Ala Champ
 
00:00/

Invisible Possibilities

Under The Theme of 'In the Presence of Absence', Desert X AlUla 2024 Enquires ‘What Cannot Be Seen?’

URBAN ZEN AT AMAN TOKYO

A Tranquil Sanctuary to Stay, High Amongst The Tokyo Skyline

Igniting Flavour by Fire

Adelaide’s First Open-Flame Restaurant Is One of The Top Dining Destinations in the Country

A Culinary Journey Through Taiwan & Beyond

Owner-Chef Richie Lin's Taipei Restaurant Remains Highly Acclaimed — And For Good Reason

Mt Fuji Dreaming

This Glamping Resort is Bringing Guests Closer to Nature

ISSEY MIYAKE SS24

Grasping The Formless: Satoshi Kondo's Spring Summer 2024 Collection

Imagination, Taste and Emotion

In Bali’s Creative Heart, Find a Poetic and Enriching Dessert Restaurant where the Menu Stems from their Own Garden

SHIROIYA HOTEL

24 Hours In One of Japan’s Best Art & Design Hotel Destinations

Terunobu Fujimori’s La Collina

Connecting To Its Surrounding Landscape in in Omihachiman, Shiga

SUBSPACE 2023

The 4-Day Event in Sydney Celebrates the Theme 'ON TRANSIT'

WHERE TO EAT IN PARIS

Seven Best Places & Spaces To Wine & Dine

Architecture Deeply Interconnected With Nature

SANAA's Ryue Nishizawa Weaves Architectural Flow At This Retreat in Karuizawa

Fine Dining at an Altitude of 2000m

Sustainably Championing Ingredients from the Alpine Region

BÀBÁ, FATHER

Photographer Olufemi Adegboye Presents His Intimate Photo Series of Black Fathers

The Delicate Art of Mixology

An Exclusive Hiroshi Sugimoto-Designed Six-Seater Bar Led By Mixologist Tsuyoshi Kimura

Maebashi’s Creative Revitalisation

Akihisa Hirata Structures A Space for Art, Living & New Encounters

CHARLOTTE STORER

An Interview with the soulful Jazz Singer

June, 2019
Charlotte Storer Performance

Raised in Cyprus, Charlotte Storer began learning Jazz at the age of 16 in the Cyprus UN Buffer Zone, as part of the first-ever Cypriot Bi-Communal Jazz program Jazz Futures created by the U.S. State Department. There she was able to learn the layered teachings of Jazz traditions, passed on from renowned U.S. Jazz Ambassadors from the New York Jazz scene; Ari Roland, Chris Byars, John Mosca, Zaid Nasser, Yaala Ballin and Marion Cowings.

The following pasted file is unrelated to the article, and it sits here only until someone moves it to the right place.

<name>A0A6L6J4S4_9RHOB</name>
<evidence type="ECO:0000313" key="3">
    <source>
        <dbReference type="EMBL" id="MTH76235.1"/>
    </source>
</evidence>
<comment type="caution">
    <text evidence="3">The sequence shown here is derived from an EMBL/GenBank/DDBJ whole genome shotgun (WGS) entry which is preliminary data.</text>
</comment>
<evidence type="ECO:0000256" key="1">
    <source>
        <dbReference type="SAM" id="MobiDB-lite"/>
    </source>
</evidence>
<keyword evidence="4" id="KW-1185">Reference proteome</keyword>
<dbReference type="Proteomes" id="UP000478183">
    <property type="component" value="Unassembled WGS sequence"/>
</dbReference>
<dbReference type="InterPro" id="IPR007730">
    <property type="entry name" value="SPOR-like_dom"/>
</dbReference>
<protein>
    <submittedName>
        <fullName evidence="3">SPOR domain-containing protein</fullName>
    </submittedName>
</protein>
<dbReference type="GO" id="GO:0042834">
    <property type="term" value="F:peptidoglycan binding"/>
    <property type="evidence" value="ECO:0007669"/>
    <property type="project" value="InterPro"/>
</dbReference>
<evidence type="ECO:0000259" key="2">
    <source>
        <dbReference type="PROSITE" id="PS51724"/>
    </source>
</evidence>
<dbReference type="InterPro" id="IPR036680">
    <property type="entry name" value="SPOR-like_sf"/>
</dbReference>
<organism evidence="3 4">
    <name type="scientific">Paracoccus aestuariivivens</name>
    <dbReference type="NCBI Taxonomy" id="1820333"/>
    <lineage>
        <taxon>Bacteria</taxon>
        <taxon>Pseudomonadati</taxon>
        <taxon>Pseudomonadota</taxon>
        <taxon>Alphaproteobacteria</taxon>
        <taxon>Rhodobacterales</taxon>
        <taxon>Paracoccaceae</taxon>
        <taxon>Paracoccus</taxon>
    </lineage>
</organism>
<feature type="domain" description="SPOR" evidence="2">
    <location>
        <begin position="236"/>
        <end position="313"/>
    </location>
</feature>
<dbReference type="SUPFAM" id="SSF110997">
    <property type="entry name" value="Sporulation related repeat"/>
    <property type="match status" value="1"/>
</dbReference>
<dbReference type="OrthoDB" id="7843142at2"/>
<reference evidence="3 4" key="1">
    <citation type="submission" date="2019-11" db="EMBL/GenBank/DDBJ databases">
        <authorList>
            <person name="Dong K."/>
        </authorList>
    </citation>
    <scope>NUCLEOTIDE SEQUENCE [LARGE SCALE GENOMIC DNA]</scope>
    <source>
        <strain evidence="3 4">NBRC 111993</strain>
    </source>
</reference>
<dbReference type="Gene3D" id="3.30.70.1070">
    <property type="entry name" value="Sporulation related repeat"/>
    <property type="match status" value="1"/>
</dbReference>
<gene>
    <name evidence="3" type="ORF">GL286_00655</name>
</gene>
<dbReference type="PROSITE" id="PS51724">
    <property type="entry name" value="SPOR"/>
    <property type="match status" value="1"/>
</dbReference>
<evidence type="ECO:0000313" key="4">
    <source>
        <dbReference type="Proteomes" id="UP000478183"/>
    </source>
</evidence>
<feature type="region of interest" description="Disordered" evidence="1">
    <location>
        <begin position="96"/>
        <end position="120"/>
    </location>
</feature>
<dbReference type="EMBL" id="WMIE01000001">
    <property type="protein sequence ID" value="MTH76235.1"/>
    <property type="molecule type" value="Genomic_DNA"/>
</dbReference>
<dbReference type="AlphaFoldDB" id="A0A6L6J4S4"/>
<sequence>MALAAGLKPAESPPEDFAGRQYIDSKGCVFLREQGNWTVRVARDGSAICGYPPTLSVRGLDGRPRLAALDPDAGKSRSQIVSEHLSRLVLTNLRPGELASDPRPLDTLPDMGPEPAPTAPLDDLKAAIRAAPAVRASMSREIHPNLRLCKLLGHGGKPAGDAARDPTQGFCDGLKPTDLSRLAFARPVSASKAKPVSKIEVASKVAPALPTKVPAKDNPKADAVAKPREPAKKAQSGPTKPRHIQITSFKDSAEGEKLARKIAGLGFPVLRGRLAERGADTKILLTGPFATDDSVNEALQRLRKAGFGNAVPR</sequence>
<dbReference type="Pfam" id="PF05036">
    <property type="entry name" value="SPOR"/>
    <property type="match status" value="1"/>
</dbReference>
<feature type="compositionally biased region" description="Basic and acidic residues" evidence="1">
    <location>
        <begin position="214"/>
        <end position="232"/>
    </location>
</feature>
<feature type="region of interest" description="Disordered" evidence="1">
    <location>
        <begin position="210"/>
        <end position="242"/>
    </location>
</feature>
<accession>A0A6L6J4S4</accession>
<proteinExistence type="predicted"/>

In the years that followed Storer’s career progression, the Jazz singer found herself becoming immersed in the Tel-Aviv Jazz scene after visiting Israel on numerous occasions. Performances were held at established venues such as Beit Haamudim, Ozen Bar and Shablul Jazz Bar – some of the best Jazz venues in the world – and this is where she first cut her teeth.

Born in the UK, Storer has returned and currently resided in London. We caught up with Storer to find out more about her thoughts on jazz, her career and the city of London.

Where were you born, and where did you grow up?

I was born in the city of Bath in the UK, and I grew up there until I was 7, at which point my parents decided to move to join the rest of my family in Cyprus. My grandmother is Cypriot-Italian, so eventually most of my family ended up re-locating to the island and I grew up in the capital; Nicosia.

Where and what did you study?

When I left school I had a big passion for visual art so I moved to London to study at Byam Shaw School of Art on the Fine Art foundation course. After that year I had a powerful realization that I just had to pursue Jazz and that that would be my path. Now I am currently studying Music at the Guildhall School of Music and Drama.